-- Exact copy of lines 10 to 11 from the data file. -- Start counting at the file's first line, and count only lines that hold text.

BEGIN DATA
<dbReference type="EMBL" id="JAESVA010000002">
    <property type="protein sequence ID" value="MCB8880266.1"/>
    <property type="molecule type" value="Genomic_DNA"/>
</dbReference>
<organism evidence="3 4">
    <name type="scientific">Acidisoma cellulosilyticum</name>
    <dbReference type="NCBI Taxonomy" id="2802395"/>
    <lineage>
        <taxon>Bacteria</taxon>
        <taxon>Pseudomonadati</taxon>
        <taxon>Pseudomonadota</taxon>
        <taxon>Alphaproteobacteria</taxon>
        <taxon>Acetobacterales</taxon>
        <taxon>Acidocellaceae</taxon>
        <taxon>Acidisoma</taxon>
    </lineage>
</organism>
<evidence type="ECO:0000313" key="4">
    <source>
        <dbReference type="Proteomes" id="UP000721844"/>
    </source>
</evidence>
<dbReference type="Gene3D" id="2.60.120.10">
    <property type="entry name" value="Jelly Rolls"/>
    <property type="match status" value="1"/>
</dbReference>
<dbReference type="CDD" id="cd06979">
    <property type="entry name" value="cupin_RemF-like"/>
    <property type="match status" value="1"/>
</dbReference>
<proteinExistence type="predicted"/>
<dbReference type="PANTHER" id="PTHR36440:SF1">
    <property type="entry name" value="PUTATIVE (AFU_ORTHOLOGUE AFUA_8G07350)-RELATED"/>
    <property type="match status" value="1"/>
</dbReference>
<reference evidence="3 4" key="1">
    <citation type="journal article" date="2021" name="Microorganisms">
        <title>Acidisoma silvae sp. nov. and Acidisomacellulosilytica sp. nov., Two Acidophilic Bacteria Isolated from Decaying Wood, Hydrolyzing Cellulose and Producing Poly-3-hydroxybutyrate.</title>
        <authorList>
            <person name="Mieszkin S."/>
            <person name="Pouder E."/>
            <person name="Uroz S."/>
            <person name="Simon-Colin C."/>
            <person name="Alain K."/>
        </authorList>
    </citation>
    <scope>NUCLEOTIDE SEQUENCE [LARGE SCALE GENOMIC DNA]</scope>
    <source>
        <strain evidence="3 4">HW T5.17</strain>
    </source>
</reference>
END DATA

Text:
        <taxon>Pseudomonadati</taxon>
        <taxon>Pseudomonadota</taxon>